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Prescribing Advice for GPs

An NHS Prescribing Advisers' Blog

New drug launched for diabetes

A new drug has been launched for the treatment of type 2 diabetes. Exenatide (Byetta®) is a subcutaneous injection indicated for use in combination with metformin and/or sulphonylureas in patients not achieving adequate glycaemic control.

A dose of 5 micrograms is recommended for the first month to improve tolerability before moving onto the 10 microgram dose. The injection is given twice daily up to a maximum of 60 minutes before eating.

Exenatide is not recommended for use in pregnancy or breast feeding. It should be used cautiously in patients with moderate renal impairment. Patients with severe renal impairment or end stage renal disease should not take this drug. Safety and efficacy have not been evaluated in patients aged below 18 years of above 75 years.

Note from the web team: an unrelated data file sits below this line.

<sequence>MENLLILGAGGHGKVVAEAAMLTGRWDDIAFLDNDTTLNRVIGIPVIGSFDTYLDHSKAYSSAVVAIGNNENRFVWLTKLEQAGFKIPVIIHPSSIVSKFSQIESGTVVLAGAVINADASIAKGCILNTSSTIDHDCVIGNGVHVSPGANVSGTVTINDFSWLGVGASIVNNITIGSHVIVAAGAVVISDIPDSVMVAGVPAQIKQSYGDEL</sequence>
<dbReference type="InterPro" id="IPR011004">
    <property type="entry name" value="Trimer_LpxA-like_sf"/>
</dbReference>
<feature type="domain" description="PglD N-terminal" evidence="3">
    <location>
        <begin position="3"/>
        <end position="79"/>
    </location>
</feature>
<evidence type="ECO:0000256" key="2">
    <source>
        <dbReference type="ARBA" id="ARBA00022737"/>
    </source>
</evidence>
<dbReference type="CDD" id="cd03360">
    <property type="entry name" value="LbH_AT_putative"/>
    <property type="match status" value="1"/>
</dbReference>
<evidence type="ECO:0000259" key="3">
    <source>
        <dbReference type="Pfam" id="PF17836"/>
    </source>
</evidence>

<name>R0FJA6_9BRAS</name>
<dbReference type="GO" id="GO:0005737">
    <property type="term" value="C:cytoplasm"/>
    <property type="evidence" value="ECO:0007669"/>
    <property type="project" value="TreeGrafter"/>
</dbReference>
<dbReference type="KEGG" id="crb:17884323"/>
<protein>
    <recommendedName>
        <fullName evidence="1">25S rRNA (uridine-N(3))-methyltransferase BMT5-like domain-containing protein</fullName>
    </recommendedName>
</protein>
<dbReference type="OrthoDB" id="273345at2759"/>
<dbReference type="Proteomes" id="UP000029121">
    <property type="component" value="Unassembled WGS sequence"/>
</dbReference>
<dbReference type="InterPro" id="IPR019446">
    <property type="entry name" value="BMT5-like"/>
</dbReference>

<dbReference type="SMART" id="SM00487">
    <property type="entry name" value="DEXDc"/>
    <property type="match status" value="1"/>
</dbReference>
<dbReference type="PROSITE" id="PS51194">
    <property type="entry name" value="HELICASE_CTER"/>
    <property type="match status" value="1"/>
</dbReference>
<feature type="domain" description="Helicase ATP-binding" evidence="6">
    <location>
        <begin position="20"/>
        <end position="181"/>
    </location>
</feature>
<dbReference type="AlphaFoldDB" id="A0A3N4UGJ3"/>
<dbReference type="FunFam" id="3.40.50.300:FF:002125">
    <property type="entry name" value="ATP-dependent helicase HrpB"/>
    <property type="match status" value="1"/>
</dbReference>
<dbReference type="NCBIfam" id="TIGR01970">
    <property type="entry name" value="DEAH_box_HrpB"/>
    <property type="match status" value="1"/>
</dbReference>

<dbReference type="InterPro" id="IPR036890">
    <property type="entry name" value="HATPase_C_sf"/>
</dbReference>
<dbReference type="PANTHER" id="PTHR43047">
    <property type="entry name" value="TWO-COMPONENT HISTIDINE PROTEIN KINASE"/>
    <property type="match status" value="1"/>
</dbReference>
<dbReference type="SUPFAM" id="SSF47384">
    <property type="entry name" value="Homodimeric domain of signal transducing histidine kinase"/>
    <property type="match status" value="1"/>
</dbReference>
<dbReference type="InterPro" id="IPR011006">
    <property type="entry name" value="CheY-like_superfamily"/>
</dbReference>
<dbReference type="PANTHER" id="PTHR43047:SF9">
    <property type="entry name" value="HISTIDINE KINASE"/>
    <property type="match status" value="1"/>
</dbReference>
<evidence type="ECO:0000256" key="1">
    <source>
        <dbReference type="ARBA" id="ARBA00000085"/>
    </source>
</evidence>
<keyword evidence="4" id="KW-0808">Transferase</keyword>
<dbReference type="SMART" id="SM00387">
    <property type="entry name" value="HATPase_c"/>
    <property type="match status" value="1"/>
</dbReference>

Hypoglycaemia, nausea, vomiting and diarrhoea are listed as very common side effects (occurring in more than 10% of patients). Common side effects (occurring in 1-10% of patients) include headache, dizziness, dyspepsia, abdominal pains, gastro-oesophageal reflux disease and abdominal distension.

Further prescribing information is contained in the Summary of Product Characteristics.

Action: A place in therapy for exenatide is yet to be established but it would appear to be very limited. In patients uncontrolled on one oral agent there is the option of adding another oral agent from the range available. When all oral agents have been exhausted this product does not appear to offer any advantages over insulin.

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